Thick in the woods of steamy jungles of Borneo, in Malaysia, there is an enormous crack in the limestone outcrop that directs to a detailed system of caves. Entering into the caves is not for the squeamish. In the dark interiors, there are millions of bats hanging from the top, while the floor and walls are surrounded with cockroaches, beetles, rats, and other creepy bugs that prey on dead swiftlets that drop out of their nests.
The caves are also the house for snakes that sustain themselves on the rats and cockroaches. The air stinks thick with ammonia because of the bird droppings. The guano residue on the floor is estimated to be 10 feet deep. Wooden walkways through the explore-able area of the caves keep tourists safely above the awful creatures that litter the ground.
The Gomantong Caves are the largest in the state of Sabah, which are located on Gomantong Hill inside a conserved forest reserve of the Sabah Forestry Department. The caves are mostly known for their bird’s nest which has been harvested for centuries and utilized in the preparation of birds’ nest soup.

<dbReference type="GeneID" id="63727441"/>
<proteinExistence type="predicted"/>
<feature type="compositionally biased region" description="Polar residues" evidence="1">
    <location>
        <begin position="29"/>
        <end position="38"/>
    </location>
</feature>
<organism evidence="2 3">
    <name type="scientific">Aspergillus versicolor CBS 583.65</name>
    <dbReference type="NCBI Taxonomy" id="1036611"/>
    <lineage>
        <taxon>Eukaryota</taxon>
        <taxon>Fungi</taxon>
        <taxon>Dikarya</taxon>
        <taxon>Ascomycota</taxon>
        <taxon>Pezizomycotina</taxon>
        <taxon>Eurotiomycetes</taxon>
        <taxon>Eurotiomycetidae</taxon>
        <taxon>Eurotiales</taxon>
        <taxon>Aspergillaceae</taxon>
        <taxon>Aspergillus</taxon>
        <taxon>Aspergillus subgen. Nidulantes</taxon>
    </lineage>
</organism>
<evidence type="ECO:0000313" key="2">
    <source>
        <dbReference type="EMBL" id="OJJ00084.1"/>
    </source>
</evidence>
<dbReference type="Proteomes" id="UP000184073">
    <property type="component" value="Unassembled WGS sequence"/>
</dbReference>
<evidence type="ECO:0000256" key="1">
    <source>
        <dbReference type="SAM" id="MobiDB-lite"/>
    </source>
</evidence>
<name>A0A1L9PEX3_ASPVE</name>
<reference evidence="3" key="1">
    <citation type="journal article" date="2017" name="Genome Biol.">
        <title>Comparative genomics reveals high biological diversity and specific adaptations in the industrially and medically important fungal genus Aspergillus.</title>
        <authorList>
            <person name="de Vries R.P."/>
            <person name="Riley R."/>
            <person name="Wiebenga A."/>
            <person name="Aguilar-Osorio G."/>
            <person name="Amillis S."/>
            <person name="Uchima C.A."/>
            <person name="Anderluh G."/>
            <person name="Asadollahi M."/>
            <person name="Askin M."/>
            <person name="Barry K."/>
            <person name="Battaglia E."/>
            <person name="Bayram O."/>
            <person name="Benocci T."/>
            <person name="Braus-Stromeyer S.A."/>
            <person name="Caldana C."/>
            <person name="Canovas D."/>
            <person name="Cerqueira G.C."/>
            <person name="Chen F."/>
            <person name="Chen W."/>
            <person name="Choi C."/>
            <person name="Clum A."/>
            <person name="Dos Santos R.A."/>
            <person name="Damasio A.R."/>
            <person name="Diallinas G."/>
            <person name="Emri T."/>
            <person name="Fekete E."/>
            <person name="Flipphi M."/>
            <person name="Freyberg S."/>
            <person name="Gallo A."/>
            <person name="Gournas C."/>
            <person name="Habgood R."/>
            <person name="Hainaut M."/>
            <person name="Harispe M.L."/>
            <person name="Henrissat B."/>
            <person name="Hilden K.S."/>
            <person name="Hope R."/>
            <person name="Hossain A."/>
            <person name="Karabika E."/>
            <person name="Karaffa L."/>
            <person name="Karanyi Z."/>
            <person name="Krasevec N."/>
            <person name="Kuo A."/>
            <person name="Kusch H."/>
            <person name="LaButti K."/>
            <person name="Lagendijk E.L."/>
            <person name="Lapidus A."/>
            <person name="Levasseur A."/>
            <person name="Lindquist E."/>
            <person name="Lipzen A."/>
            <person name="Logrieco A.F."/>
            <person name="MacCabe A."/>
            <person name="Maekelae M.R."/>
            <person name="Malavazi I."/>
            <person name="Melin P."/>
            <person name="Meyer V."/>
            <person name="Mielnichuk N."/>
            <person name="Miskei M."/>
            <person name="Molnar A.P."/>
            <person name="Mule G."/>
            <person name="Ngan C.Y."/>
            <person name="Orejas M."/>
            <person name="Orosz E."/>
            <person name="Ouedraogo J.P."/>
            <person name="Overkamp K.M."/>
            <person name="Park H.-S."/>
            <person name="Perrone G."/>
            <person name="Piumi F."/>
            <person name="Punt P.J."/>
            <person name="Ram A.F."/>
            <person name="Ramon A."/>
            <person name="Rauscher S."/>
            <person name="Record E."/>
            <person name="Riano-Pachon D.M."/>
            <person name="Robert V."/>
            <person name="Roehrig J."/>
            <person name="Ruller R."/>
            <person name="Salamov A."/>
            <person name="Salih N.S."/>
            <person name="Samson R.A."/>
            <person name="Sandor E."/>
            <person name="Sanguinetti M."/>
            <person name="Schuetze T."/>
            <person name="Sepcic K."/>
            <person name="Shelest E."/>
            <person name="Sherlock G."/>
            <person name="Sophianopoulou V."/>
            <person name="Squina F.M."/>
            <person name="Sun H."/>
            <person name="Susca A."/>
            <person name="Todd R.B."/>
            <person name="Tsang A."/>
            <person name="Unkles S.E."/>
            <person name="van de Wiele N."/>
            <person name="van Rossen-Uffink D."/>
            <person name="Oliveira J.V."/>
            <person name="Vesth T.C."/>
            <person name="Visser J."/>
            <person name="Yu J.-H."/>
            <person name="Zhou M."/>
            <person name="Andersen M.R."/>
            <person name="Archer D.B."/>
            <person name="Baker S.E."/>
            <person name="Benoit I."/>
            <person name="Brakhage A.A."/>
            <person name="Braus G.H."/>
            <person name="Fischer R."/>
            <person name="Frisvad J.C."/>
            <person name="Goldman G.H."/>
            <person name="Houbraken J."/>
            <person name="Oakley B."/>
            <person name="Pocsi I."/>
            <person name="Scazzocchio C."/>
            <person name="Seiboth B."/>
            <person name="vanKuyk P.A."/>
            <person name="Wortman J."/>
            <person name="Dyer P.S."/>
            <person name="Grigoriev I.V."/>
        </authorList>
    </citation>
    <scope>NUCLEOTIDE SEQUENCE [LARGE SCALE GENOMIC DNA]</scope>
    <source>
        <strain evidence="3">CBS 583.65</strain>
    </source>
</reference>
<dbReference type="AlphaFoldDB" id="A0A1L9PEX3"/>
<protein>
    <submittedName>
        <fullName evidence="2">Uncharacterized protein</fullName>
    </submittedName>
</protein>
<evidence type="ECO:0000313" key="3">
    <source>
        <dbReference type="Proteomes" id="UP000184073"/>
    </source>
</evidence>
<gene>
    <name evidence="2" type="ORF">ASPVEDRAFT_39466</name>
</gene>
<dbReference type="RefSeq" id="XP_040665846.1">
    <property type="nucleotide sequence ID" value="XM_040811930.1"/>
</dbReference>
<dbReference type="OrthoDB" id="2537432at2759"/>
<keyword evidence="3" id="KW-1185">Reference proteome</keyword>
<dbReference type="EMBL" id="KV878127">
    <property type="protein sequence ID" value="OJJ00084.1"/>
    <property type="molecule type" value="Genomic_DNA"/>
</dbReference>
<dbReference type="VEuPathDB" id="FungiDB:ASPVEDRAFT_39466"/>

The major cave system is split up inso two parts, one is the more convenient Simud Hitam or Black Cave, and the other is the larger Simud Putih or White Cave which lies above.
Several species live within the large, 300-foot-tall caves comprising swiftlets.
There are also hundreds of Wrinkle Lipped Free-tailed bats inhabiting in the upper portion of the cave. Their nightly exodus from the cave mouth is a famous site for visitors.
Something which is less prominent, at least for those looking for genuine rain forest beauty, is the hundred foot tall mound of guano that has developed inside the cave.
There are numerous roaches in the caves which can be seen climbing the walls in mobs, making the cave a completely creepy dive.
Outside hundreds of cockroaches and bats, one can also see numerous raptors comprising crested serpent eagles, kingfishers, and Asian fairy-bluebirds.
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